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Finance Careers: 4 Things You Need To Know About China

With a booming fintech industry and companies expanding abroad, China's financial sector offers a host of exciting new career opportunities


Mon Oct 12 2020


As one of the world’s fastest-growing economy, China is an attractive prospect for many workers the world over. The country’s impressive strides in fintech, and rapid international expansion, form an especially distinctive finance industry.

“China’s financial sector has been undergoing quite significant reforms in the past decade,” comments Dr Seen Meng Chew, associate professor of practice in finance, and associate director for MBA programs at the Chinese University of Hong Kong (CUHK Business School).

BusinessBecause caught up with Seen Meng to ask what China's finance sector is like.

Here are four important things to know:

1. China is going through significant fintech developments

China is an undisputed world leader when it comes to fintech. Digital payments made in the country are expected to grow by 17% each year, its fintech market was worth $25.5 billion in 2018. 98786ed3476c4927316b12130439ab02374d8334.jpg

“China’s fintech industry is really ahead of many countries,” Seen Meng explains, “it’s very advanced.”

Fintech companies like Ant Financial, Tenpay, and Qudian, are blossoming in China’s extensive fintech landscape. 

Hong Kong is also emerging as a fintech hub, hosting eight virtual banks, including WeLab, and insuretech companies like OneDegree.

These organizations offer plenty of opportunities for professionals with the right skill set, and Chinese business schools play a role in providing them.

At CUHK Business School, for instance, MBA students get the chance to connect with an array of local fintech firms through business practicum projects. Every year, students are invited to tackle business cases proposed by real companies, working with them directly.

“We want our MBA students to have opportunities to work directly on real world projects,” Seen Meng explains.

Previous projects have ranged in scope from market testing to creating scalable business models. 

"These projects are sponsored by leading companies from fintech and other industries in the Greater Bay Area," says Seen Meng.

This experience will prove invaluable to students, as opportunities in this growing sector continue to emerge. 

“I think in the coming years, China will continue to be the pioneer in many different areas in the fintech industry,” Seen Meng predicts. “Many of these fintech companies are currently hiring, and expanding their business.”

2. Chinese banks are expanding overseas

Another distinguishing feature of China’s financial sector is the growing drive to internationalize.

“China is trying to open up its financial sector to the world,” explains Seen Meng. “The sector has been doing very well locally, and the next step is to expand business on an international stage.”

This landscape of expansion is the biggest advantage for finance professionals working in China over the next few years, he suggests. 

Between 2002 and 2011 alone, Chinese banks completed 38 mergers and acquisitions deals abroad. Today, Bank of China, one of the country’s ‘Big Four’ banks, operates in 57 countries. 

These expansion projects are set to continue, and organizations will need workers who are able to navigate cross-cultural collaboration, and leverage new tech developments, Seen Meng believes.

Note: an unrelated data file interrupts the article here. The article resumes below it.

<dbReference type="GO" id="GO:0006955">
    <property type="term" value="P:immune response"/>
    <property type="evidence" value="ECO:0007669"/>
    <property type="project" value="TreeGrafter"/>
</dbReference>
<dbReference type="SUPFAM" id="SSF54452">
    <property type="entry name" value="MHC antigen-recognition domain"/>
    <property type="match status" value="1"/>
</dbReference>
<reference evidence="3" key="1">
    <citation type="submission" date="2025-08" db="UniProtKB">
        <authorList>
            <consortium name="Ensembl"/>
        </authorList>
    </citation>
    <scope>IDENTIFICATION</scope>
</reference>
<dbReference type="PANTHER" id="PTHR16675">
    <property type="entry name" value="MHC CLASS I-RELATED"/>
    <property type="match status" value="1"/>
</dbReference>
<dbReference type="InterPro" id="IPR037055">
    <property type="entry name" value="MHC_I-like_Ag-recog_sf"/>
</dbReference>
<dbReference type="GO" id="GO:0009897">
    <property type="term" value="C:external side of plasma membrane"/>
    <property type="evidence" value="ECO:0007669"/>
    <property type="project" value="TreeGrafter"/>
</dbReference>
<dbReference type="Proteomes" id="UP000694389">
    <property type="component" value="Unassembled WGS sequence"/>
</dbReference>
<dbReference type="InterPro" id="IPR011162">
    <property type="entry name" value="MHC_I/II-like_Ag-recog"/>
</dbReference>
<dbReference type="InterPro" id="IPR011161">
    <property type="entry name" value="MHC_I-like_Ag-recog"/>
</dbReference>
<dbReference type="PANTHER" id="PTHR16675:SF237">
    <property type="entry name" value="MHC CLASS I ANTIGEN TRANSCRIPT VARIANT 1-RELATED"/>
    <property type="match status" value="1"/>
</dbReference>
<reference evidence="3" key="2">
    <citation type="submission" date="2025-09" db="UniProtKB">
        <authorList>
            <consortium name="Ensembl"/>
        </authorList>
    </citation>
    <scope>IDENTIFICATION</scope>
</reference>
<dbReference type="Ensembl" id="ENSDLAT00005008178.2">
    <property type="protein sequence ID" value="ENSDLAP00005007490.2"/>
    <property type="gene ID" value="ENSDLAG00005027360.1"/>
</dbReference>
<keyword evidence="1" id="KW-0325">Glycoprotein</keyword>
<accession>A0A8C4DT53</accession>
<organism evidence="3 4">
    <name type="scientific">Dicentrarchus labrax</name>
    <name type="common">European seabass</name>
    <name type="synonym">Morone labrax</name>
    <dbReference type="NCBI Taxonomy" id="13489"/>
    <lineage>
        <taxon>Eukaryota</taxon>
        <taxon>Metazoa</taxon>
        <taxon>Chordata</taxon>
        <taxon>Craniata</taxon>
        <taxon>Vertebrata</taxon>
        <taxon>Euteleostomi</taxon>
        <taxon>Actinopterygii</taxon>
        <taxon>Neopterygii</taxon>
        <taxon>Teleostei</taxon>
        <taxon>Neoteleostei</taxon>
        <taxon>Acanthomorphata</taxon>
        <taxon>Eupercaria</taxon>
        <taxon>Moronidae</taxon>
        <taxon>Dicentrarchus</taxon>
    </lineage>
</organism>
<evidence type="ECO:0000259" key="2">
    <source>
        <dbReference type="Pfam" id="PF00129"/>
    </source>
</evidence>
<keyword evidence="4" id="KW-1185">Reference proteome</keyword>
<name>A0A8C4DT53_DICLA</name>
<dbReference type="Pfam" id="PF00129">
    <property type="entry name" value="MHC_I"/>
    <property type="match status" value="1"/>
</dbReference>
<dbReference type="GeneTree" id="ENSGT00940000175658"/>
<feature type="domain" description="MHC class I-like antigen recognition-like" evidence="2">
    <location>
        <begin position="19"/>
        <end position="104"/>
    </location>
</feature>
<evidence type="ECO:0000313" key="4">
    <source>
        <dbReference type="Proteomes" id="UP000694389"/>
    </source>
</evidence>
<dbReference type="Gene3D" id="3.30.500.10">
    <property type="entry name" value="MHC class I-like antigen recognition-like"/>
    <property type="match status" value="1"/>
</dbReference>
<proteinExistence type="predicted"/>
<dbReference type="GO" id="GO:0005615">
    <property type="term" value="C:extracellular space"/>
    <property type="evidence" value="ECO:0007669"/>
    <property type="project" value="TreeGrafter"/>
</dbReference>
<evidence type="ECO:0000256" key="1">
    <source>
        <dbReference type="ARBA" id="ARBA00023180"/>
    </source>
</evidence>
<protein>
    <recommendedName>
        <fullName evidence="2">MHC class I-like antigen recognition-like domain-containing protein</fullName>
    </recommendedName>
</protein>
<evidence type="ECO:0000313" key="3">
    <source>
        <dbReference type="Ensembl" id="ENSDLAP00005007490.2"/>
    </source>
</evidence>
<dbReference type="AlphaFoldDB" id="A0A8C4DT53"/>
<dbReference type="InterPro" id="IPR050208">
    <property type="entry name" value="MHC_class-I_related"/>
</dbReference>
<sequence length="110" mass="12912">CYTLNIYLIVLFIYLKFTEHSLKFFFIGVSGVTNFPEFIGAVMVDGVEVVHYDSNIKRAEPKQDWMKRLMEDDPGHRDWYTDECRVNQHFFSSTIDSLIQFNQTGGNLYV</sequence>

MBA graduates in the region will be well placed to take on these roles. In the CUHK Business School MBA, students get familiar with the Asian financial market through study trips to Shenzhen, Shanghai, and Singapore.

Meanwhile, technology-related courses like Digital Transformation and Innovation, and Fintech 101 familiarize students with today’s tech landscape as it applies to business.

3. The work culture is anchored in personal connections 

When conducting business in China, personal connections are key, says Seen Meng, and the finance sector is no exception. 

In China, Guanxi, which roughly translates to ‘networks’ or ‘connections,’ is crucial for making things happen.

“You need strong connections with the local business sector,” says Seen Meng. 

If you are moving your career to China from abroad, forging these connections locally can be tricky. Fortunately, attending business school can help.

Undertaking an MBA or business Master’s program will give you access to a network of alumni that you can tap into for industry insights and introductions. 

Schools like CUHK Business School also help their students connect with Chinese companies directly, by organizing talks with local executives, and networking events. 

CUHK’s Chinese Language department also offers Manderin courses for international students keen to forge stronger connections by brushing up on their linguistic skills.

4. There are ample job opportunities for MBAs 

There are plenty of job opportunities in the financial sector for MBAs graduating in China, especially in fintech, Seen Meng emphasizes.

“They need people in a lot of different capacities, who are digital-savvy,” he notes. “They also need tech professionals like data scientists and blockchain specialists.”

Despite the current economic slump, triggered by coronavirus, Seen Meng is confident that China’s financial sector will be one of the first to bounce back.

“Because they can largely provide their services remotely, financial companies are a little bit better insulated,” he notes. 

This optimistic outlook, along with fintech developments and international expansion, makes China an appealing prospect for finance professionals the world over.

This article was originally published in May 2020

Student Reviews






One of a kind

I studied Bioinformatics at CUHK last year. It was the only Master's degree in Hong Kong in this field. This program developed my analytical skills and equipped me to be a Bioinformatician in a very practical way. I enjoyed my year here and met classmates from different parts of the world. If you are thinking to enhance your profile, this degree program would be a good option.